*N.B. When I talk about the science being believable, I mean that it looks believable to me, someone with a (very) rudimentary education in the sciences. I have a B.A., you know? It didn’t break my suspension of disbelief, and that’s what counts.
If there’s one thing I love doing, it’s intellectualising my own unhappiness. I’m no therapist and don’t even have enough direct experience with therapy to effectively mimic it, but I would say it’s something like a mechanism that allows me to feel like I am maintaining control over my emotions.
So for example, I’m not sad just because I’m sad, or just because I miss someone. I am sad because my own choices and predilections have put me in a position where I am missing someone, and I could, if I wanted to, choose not to miss them. Or I could make choices that would maximise my ability to be with them.
Personally I blame all the anxiety self-help stuff I’ve looked at, all the stuff that recommends that you can best deal with your anxiety by taking whatever concrete steps you can to remove the cause of the anxiety. Or by recognising that you have no control over what is making you anxious, and if you can’t do anything about it, why feel anxious in the first place?
Well, what if you feel anxious because of your lack of control?
I’m intellectualising again, but you get my point.
So imagine how pleased I was when I started reading Pessoa’s The Book of Disquiet, and realised I was in the company of a master, someone who examined his emotions with the detachment of a scientist and experienced them with the taste of a connoisseur. This year has been a tough one, but throughout it I have had Pessoa as my companion. I won’t say it helped, because it hasn’t, but it has helped validate some of my own feelings. Which, considering he was a depressed person who drank himself to death, isn’t really a good thing.
But why else did he document his experiences and leave them in a nice, neat envelope, if he didn’t mean for others to learn from them? Or understand the futility of learning. Ho hum.
Let’s start again. The Book of Disquiet is a collection of fragments. Some of them are strychnine shots that get right to the sick heart of modern life. Some of them are lovingly detailed descriptions of the street scenes in Lisbon. Some of them sound the depths of the vessel that was Fernando Pessoa, a vessel that he found to be much deeper and more interesting than anything he found outside of himself. It’s not quite a collection of aphorisms, because most of the entries aren’t concise enough. It’s not quite a collection of essays either, because it covers too much ground in too short a span, and often lacks an argument. His self is his limit, and his imagination has expanded his self so that his self is his world.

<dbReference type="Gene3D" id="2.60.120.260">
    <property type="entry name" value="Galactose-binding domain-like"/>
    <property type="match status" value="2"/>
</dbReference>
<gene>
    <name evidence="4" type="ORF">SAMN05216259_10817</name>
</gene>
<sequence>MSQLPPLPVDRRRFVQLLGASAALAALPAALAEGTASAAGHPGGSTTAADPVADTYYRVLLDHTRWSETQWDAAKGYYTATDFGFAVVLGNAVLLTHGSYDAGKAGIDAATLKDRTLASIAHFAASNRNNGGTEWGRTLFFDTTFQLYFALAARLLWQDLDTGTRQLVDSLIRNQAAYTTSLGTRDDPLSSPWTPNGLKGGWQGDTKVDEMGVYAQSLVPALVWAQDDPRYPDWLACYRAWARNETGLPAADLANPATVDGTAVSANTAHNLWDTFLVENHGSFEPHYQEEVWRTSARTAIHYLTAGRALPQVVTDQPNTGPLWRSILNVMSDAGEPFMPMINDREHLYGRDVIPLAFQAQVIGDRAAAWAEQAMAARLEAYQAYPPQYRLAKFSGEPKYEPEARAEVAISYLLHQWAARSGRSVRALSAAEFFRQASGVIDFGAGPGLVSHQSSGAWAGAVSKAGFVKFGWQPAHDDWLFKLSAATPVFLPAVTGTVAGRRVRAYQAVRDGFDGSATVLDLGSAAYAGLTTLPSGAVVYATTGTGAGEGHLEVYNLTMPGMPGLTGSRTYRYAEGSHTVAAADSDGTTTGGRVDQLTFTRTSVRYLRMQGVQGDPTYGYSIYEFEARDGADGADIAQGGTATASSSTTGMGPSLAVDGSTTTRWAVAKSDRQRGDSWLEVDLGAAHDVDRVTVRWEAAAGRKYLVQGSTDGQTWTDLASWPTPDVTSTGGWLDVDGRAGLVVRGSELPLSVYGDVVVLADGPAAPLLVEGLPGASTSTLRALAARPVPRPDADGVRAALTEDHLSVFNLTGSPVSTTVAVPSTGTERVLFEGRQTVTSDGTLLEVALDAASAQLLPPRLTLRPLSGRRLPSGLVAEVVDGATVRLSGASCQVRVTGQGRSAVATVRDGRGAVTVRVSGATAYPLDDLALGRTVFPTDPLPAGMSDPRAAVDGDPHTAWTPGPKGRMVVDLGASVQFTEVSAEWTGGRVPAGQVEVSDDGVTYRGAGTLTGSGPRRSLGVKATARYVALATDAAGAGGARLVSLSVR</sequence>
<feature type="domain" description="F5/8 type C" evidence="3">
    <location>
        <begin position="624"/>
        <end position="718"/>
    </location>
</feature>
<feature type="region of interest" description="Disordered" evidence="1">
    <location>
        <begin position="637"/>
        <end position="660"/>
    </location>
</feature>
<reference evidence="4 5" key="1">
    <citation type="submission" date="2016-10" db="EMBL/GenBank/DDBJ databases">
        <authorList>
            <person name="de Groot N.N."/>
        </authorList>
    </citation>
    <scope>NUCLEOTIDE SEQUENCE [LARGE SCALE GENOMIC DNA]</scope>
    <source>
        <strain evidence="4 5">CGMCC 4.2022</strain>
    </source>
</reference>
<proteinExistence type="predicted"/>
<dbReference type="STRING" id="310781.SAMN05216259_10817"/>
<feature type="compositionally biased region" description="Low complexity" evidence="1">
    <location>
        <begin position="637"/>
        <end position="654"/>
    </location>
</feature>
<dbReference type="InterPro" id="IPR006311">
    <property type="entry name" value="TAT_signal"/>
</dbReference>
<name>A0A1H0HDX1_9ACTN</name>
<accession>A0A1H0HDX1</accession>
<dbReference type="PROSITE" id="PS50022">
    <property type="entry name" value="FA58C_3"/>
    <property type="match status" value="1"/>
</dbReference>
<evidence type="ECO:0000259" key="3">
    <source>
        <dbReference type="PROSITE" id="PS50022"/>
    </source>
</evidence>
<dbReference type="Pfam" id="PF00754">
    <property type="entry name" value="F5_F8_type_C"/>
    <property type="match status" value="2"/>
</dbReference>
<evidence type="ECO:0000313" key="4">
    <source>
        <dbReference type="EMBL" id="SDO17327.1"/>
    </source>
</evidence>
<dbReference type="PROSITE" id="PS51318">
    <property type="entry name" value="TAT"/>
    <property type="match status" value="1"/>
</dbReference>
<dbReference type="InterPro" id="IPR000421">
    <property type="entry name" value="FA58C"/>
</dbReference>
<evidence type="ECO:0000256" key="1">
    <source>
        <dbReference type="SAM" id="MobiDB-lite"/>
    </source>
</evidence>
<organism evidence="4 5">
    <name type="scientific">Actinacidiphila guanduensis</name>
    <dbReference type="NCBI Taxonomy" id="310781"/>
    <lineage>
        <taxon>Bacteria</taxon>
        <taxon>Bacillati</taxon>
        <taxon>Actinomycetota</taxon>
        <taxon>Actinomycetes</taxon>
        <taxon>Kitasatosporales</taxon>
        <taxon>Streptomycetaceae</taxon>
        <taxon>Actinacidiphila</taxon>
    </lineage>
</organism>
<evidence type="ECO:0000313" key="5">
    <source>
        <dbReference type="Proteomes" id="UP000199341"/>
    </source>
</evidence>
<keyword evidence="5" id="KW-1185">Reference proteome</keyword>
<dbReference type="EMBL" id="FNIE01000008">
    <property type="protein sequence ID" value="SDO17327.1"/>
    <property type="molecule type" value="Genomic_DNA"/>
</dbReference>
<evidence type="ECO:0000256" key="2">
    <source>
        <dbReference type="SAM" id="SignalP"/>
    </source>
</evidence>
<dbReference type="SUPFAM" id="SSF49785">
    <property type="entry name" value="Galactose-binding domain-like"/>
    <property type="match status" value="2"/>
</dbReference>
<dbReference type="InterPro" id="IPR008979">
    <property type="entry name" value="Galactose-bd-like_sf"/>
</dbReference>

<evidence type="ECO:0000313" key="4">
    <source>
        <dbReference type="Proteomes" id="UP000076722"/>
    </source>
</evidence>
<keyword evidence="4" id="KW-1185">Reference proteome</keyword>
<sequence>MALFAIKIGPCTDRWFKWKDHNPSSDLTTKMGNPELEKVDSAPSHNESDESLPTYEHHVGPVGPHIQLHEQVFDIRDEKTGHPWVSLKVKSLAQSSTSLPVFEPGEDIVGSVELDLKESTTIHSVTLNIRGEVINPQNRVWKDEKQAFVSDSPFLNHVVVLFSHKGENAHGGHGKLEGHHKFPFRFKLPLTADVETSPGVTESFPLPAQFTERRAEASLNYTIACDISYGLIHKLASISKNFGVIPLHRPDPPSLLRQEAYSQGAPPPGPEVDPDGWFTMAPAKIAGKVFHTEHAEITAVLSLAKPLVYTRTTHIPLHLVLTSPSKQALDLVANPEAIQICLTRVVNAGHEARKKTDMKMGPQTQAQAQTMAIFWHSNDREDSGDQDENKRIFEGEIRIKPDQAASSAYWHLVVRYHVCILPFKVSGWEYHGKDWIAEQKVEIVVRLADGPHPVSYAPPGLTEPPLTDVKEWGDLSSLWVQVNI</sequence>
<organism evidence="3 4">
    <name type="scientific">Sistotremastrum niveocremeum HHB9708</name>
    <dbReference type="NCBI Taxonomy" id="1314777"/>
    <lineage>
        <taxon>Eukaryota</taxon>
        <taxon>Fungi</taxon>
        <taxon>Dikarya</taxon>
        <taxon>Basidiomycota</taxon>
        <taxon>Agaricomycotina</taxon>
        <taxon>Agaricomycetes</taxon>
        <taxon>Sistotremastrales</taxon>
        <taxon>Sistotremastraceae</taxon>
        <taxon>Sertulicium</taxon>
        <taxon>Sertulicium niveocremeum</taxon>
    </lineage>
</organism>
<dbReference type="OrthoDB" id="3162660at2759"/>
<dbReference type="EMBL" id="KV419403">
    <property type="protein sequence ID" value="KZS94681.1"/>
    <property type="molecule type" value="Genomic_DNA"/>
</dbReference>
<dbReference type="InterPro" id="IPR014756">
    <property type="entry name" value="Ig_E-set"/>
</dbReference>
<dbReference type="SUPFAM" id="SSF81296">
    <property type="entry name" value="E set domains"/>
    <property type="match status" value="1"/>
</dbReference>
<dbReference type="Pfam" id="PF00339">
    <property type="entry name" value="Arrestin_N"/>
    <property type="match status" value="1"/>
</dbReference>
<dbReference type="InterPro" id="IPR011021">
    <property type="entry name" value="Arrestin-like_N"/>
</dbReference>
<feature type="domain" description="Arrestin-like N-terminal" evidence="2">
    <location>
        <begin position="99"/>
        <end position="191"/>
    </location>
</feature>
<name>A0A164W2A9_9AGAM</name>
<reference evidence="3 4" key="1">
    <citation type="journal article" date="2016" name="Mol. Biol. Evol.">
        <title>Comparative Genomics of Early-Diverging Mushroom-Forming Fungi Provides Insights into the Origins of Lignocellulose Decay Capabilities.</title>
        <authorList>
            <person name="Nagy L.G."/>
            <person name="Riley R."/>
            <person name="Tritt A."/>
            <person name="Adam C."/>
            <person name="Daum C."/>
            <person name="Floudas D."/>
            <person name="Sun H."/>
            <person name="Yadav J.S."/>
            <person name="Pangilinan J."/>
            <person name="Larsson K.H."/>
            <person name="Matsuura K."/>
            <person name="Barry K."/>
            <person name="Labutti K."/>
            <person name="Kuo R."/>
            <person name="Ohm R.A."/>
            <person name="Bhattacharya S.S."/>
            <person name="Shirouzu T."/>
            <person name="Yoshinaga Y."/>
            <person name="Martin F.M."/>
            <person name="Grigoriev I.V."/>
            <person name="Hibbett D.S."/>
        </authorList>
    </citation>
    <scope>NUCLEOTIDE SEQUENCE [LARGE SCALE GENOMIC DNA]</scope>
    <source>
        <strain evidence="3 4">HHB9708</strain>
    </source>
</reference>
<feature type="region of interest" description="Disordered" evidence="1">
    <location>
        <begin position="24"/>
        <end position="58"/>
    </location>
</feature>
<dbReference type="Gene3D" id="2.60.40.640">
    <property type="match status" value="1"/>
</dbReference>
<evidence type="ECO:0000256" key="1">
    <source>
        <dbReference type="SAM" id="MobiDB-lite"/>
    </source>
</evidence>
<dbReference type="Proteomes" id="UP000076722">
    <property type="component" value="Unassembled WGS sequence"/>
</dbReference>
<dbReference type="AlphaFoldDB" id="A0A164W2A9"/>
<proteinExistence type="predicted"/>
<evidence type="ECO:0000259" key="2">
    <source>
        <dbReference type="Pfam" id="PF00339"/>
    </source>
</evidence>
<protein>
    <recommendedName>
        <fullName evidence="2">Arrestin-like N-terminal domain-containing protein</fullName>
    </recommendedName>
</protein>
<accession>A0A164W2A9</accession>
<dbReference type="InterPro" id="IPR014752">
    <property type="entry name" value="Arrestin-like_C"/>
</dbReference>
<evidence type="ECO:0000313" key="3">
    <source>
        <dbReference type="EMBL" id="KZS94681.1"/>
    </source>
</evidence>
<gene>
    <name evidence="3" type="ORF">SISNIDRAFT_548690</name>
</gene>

You might call it modernist Montaigne. Where Montaigne sought to connect man to man, to edify, and to aid understanding, Pessoa withdrew into himself, enlarging himself in the process, but severing any sense of connection. It’s that sense of disconnection and retreat that makes The Book of Disquiet one that has only become more relevant.
I mean, we talk about filter bubbles, about people closing themselves off from dissenting viewpoints, about retreat. Pessoa literally wrote the book on retreat. Page after page he withdraws into himself, the perfect filter bubble of one. There’s an acknowledgement that the world seems to exist for other people, and that other people seem to exist within it, but that’s the problem of solipsism, the seem. Pessoa deals with this problem not by pushing through it, or sidestepping it, but by withdrawing from it. His dreams and imaginings might be just that, but they exist for him in a way that he can be much more vivid and stimulating than anything outside of himself.
It’s pretty reactionary, but it looks like it’s where we’re headed. Pessoa often dismisses those that strive, those that seek to improve themselves and the world. I mean, why care about anything else if you are the world, right? At his bleakest Pessoa resembles Bukowski, who summed it up better when he said “Don’t try”. In Pessoa’s lighter moments we just see a man who is sad and trying to exert some control over his sadness. Pessoa obviously saw some value in life, because he saw some value in describing his experiences. Serious nihilists don’t write beautiful paragraphs about Lisbon sunsets, because they’ve accepted the only solution to the problem. For everyone else, this is an impractical exercise in taking control of your own suffering, in having a reason behind it, a meaning. If you can’t change the world, look to yourself. But you might not have much luck there, either.
Sometime last year I found the first couple of George Smiley novels, and the last one, on the reductions shelf at my local library. I’d read and enjoyed The Spy Who Came in from the Cold before, so I picked them up, read the first few pages of Call for the Dead, and over the next month found myself unable to read anything else. I hadn’t read Tinker Tailor Soldier Spy yet, and that was an uncommon pleasure. I liked how it wasn’t high flying. I liked that it was grotty and sad. I liked that George Smiley, despite being a very smooth operator, seemed first and foremost to be a very good listener and a very good reader. I didn’t have any of the other Karla novels, so I started reading The Secret Pilgrim, and loved Smiley in his slightly more relaxed and jovial role, almost an elegist of the Cold War. Except, can you elegise something you aren’t sad to see go? Was he glad to see it go? I am sure it caused le Carré and his publishers a bit of consternation.